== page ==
1.2 billion Catholics, and most of the rest of the world waited anxiously for the arrival of a new Pope. In Pope Francis I, they appear to have a leader who is in many ways appears to be a Musher.
Peggy Noonan, who often writes for the Wall Street Journal, exhibited a palpable excitement of the new Pope and his promise to Catholicism and the world at large when she wrote:
I’ll tell you how it looks: like one big unexpected gift for the church and the world.
Everything about Cardinal Jorge Mario Bergoglio’s election was a surprise—his age, the name he took, his mien as he was presented to the world. He was plainly dressed, a simple white cassock, no regalia, no finery. He stood there on the balcony like a straight soft pillar and looked out at the crowd. There were no grand gestures, not even, at first, a smile. He looked tentative, even overwhelmed. I thought, as I watched, “My God—he’s shy.”
Then the telling moment about the prayer. Before he gave a blessing he asked for a blessing: He asked the crowd to pray for him. He bent his head down and the raucous, cheering square suddenly became silent, as everyone prayed. I thought, “My God—he’s humble.”
Yes. This is a kind of public leadership we are no longer used to—unassuming, self-effacing. Leaders of the world now are garish and brazen. You can think of half a dozen of their names in less than a minute. They’re good at showbiz, they find the light and flash the smile.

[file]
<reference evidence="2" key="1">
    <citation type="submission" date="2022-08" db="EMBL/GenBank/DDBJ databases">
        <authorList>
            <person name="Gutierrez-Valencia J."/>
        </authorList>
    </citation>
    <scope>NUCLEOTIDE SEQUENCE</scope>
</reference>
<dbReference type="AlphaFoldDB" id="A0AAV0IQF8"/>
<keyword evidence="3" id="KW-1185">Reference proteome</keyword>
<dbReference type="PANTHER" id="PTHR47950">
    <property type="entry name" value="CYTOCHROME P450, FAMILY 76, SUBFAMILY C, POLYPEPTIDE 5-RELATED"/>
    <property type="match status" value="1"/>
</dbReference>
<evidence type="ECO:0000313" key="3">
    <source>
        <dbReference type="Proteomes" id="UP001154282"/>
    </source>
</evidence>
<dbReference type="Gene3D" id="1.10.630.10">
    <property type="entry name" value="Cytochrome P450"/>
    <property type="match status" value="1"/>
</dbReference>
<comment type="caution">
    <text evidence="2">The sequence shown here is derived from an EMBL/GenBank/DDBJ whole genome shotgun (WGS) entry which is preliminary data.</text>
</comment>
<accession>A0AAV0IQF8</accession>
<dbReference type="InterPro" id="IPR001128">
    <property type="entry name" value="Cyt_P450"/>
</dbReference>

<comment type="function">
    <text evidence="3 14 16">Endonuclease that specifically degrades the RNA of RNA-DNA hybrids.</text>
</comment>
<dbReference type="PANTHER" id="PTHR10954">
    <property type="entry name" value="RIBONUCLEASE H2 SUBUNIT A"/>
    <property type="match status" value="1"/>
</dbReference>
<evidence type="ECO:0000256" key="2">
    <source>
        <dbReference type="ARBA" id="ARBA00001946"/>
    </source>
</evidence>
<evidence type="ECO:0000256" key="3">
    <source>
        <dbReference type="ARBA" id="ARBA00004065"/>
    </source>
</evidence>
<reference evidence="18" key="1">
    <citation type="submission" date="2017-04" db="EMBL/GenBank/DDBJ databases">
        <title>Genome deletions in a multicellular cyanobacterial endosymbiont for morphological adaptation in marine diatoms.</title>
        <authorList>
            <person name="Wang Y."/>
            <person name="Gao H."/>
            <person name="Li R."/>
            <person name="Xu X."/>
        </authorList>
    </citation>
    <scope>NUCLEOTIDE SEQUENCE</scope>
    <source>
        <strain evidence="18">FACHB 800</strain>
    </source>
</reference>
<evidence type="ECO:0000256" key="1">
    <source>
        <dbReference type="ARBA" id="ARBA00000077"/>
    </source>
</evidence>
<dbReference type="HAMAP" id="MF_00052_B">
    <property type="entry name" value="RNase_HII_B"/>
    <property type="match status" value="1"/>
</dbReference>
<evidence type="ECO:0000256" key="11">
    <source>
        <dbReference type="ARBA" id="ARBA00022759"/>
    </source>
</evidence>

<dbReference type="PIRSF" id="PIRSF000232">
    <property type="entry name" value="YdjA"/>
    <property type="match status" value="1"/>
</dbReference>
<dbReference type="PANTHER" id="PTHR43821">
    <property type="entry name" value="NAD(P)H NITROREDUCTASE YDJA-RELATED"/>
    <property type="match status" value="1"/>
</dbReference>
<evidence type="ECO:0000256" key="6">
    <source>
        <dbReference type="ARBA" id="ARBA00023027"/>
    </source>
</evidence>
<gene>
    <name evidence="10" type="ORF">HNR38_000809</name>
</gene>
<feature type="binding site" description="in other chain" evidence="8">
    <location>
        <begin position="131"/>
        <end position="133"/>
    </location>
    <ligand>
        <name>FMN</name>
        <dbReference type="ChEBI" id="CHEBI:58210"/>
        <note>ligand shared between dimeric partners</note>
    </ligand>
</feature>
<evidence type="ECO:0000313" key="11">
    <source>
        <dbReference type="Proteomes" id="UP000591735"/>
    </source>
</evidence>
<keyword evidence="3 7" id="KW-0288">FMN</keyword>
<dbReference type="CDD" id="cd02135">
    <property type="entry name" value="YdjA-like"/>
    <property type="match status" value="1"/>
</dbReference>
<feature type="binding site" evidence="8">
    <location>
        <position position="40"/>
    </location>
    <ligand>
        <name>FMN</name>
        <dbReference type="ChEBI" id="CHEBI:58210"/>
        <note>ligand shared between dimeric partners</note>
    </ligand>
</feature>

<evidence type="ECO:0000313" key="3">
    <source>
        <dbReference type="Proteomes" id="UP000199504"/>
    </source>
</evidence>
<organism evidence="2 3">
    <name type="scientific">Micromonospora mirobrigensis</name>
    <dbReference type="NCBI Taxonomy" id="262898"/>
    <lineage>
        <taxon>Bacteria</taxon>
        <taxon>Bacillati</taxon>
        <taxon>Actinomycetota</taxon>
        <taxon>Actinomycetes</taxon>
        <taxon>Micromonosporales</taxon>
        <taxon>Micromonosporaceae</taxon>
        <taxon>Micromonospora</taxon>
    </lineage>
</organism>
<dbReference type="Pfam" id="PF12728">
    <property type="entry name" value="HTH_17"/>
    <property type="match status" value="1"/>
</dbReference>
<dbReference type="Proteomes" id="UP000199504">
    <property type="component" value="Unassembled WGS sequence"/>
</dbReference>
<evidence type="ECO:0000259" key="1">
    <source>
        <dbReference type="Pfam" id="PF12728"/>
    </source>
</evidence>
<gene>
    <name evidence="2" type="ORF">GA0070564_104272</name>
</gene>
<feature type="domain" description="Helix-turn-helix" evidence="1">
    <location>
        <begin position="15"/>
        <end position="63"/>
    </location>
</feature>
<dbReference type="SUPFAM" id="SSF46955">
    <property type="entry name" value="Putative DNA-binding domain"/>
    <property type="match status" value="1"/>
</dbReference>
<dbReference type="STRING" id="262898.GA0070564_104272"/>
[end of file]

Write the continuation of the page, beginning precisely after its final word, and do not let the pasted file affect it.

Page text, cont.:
But this man wasn’t trying to act like anything else. “He looks like he didn’t want to be pope,” my friend said. That’s exactly what he looked like. He looked like Alec Guinness in the role of a quiet, humble man who late in life becomes pope. I mentioned that to another friend who said, “That would be the story of a hero.”
One of the most interesting management lessons in the election of a Pope is the phenomenon of “first among equals”. I have commented on this phenomenon previously. The Pope is selected from within a peer group of Cardinals to become the leader of the Church. Immediately the selected Cardinal is transformed from an “esteemed colleague” to “revered Father”. Equally, the Church’s global congregants estimation of this Cardinal pivot from an admiration of “a man of the cloth” to “ a descendant of the Apostle Peter in direct communion with Christ”. A lofty promotion indeed.
There is a distinct corollary to the new Pope in the instance where a CEO has been promoted from within. How that CEO responds to that transitional moment may arguably define his or her entire tenure and their legacy as the CEO.
In his first moments as Pope, Francis I appears to eschewed the trappings of the Papacy, putting substance and humanity, values and transparency above the institution of the position of Pope. As Peggy Noonan again notes in her blog “The First Days of Francis“: